City’s public places vulnerable to fire hazards

Hem Dulal

Kathmandu, May 24:

Most of the city’s restaurants, multi-storeyed shops and banquet halls have little or no fire safety measures. Worse, even the norms for fire safety in these places are yet to be formed. Official at the Juddha Barun Yantra (JBY), Kathmandu, said most of restaurants and departmental stores in the Valley are vulnerable when it comes to fire safety measures.

“Though some of restaurants and departmental stores have kept fire extinguishers and other safety gadgets, the people working there may not be able to use them when real accident occurs,” Dharmalal Shrestha, official at the Barun Yantra said. Vulnerability to fire hazards is surmounting every day in the ever growing number of multi-storied buildings housing shops and restaurants and other offices, he said.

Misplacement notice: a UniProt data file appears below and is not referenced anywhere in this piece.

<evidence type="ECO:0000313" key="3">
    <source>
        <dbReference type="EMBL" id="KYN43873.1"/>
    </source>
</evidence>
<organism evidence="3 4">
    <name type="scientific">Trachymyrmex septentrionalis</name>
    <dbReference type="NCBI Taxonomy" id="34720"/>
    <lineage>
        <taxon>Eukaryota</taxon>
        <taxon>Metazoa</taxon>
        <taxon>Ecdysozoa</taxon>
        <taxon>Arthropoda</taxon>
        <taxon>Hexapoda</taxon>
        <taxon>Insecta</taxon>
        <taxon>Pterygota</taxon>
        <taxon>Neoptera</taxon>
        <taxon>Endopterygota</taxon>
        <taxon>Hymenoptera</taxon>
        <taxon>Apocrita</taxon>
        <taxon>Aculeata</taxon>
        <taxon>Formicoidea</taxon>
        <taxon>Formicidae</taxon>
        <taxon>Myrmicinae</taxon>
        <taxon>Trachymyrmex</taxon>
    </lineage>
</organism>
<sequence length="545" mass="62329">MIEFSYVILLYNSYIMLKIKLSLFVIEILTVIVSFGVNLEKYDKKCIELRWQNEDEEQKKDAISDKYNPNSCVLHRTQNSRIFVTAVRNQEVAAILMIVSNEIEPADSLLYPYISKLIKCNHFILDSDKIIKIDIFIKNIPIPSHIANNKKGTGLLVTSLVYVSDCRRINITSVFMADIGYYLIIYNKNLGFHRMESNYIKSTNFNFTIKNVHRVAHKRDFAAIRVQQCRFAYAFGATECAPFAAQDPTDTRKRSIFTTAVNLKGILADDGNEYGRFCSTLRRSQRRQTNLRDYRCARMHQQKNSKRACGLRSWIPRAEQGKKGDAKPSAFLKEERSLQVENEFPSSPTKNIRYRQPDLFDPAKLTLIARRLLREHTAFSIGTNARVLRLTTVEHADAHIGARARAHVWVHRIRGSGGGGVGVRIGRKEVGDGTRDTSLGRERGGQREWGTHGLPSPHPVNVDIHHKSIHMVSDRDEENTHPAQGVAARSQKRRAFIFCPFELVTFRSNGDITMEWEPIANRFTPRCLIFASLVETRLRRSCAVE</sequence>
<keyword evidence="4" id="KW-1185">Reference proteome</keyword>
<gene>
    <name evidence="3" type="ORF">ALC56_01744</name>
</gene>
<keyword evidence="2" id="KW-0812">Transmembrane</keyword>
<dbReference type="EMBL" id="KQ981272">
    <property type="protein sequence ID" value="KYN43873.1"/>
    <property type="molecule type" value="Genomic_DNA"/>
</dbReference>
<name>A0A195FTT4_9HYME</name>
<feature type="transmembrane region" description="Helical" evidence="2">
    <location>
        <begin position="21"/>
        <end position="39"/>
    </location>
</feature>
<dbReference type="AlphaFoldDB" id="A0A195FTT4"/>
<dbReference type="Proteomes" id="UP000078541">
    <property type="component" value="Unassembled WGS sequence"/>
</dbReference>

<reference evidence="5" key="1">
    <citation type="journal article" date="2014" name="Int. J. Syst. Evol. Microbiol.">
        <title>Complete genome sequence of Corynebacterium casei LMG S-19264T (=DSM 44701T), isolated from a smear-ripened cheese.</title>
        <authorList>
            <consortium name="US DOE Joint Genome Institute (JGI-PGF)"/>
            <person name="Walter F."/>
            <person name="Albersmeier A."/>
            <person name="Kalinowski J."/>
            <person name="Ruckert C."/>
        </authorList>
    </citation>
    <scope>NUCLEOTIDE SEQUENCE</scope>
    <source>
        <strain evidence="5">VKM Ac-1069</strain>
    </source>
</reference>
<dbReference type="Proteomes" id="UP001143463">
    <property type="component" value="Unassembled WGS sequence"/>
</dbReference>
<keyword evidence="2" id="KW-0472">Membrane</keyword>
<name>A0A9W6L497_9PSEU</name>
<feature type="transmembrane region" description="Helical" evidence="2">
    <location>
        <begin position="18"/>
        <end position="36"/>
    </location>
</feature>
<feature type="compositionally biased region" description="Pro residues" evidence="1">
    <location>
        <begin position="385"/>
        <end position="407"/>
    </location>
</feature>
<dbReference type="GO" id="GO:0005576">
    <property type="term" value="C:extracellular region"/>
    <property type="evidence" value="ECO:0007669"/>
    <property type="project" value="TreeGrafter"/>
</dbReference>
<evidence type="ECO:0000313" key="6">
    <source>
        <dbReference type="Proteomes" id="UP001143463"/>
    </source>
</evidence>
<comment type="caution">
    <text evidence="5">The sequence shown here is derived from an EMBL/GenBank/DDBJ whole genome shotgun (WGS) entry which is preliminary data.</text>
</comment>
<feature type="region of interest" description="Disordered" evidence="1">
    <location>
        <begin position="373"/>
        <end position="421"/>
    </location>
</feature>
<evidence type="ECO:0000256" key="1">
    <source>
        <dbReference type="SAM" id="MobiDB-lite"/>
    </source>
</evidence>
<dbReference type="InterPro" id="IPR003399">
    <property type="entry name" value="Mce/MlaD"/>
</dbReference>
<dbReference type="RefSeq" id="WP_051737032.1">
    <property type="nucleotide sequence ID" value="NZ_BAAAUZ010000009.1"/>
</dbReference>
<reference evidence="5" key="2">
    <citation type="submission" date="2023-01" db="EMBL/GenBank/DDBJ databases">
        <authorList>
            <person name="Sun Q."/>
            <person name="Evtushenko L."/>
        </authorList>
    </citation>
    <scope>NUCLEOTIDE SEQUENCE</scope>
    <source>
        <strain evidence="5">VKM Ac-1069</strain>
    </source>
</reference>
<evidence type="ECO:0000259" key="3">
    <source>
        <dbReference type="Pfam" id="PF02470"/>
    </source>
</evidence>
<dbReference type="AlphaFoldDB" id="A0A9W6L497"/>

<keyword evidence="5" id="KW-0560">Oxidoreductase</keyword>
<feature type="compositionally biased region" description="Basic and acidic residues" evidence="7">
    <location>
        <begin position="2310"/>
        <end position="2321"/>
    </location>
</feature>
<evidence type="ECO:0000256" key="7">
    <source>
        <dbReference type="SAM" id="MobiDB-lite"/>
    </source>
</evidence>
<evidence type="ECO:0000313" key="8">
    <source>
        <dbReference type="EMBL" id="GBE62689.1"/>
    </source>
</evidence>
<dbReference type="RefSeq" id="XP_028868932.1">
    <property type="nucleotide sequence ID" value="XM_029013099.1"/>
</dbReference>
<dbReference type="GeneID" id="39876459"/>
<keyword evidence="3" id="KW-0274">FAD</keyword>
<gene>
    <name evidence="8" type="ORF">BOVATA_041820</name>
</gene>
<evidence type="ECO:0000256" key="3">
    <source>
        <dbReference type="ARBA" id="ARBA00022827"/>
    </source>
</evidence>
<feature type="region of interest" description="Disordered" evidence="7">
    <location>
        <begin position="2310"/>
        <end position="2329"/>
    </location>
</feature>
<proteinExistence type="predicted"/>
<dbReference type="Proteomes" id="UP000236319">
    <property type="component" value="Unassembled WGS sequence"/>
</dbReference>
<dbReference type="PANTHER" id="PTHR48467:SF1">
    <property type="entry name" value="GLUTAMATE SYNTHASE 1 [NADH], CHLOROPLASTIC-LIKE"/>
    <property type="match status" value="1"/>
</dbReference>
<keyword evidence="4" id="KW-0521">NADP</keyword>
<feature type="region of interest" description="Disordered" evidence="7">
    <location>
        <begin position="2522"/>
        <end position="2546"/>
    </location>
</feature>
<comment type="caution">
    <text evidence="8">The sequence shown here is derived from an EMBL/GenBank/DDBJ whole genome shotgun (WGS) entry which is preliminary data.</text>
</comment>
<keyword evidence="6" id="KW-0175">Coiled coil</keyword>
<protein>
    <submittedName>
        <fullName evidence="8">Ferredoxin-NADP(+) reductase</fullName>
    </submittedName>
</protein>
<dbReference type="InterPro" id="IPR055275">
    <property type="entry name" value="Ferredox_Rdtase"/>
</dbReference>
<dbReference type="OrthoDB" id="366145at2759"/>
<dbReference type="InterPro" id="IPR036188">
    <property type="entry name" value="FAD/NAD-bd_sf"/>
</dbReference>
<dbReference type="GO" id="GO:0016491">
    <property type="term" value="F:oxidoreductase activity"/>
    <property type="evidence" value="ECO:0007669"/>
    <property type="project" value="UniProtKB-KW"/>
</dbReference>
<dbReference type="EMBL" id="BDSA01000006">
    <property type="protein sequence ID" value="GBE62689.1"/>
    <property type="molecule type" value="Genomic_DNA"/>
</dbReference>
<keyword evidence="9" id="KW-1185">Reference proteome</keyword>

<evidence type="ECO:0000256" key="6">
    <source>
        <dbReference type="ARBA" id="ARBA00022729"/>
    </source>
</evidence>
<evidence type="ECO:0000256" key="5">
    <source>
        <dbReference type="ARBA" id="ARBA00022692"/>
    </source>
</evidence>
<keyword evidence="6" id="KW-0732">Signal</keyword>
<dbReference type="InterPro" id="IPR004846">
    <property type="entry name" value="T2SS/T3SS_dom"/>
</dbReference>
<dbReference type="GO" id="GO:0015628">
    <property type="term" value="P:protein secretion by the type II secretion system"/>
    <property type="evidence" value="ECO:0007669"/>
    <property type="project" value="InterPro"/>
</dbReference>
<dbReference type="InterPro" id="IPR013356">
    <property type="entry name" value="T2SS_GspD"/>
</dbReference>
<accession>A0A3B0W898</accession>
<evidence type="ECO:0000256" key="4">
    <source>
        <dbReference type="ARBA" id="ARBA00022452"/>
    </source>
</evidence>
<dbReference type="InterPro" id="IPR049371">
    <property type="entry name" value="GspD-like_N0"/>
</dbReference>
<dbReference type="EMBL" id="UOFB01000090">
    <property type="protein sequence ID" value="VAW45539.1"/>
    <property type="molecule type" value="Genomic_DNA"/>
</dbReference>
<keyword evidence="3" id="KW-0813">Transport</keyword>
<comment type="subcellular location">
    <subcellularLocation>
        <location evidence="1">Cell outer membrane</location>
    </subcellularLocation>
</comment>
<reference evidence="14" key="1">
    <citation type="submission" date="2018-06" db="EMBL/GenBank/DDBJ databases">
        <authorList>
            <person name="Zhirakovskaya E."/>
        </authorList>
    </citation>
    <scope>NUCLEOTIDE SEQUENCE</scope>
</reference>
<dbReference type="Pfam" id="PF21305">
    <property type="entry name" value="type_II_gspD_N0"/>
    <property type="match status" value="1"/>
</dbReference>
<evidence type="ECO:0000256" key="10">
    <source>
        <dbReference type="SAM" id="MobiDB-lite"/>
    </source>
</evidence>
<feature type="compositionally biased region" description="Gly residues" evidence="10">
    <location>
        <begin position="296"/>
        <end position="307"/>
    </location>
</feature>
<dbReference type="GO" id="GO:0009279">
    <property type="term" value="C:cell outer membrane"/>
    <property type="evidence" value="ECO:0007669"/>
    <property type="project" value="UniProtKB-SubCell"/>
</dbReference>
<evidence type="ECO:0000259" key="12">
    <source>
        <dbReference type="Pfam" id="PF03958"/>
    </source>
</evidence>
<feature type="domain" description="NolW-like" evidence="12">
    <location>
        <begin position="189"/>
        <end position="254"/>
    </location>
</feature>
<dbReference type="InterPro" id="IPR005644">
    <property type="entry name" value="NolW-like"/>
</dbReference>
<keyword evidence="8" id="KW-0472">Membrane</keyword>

Laxmi Prasad Timalsina, chief of the JBY, however, said that the fire safety measures taken by fire-star hotels in the city is very good. “They regularly ask us to visit and examine the fire safety measures adopted there,” Timalsina said. Timalsina also said that the government authority concerned has yet to fix any fire safety standard for public places where large number of people gather and there are no laws related with it. Jeevan Pradhan, one

of the owner of the Jire Khursani Restaurant at Baneshwor, said he had no idea or training about maintaining fire safety in his restaurant. “We have not been asked to maintain any safety measure by any authority concerned,” he said.

There are two fire engines and one ladder engine operating under the Juddha Barun Yantra responsible to take control of fire in the city. “We are in dire need of more branches of fire brigades along the ring road area to provide prompt services when accident occurs,” Shrestha

said. Record has revealed that most fire break-outs in restaurants and shops are caused by short circuit and explosion of cooking stoves. A total of 136 fire cases have been recorded in the JBY during the current fiscal year whereas the number was 194 last year. “We don’t keep in the record of minor fires where we don’t have to go with fire engines and our squad,” Shrestha said.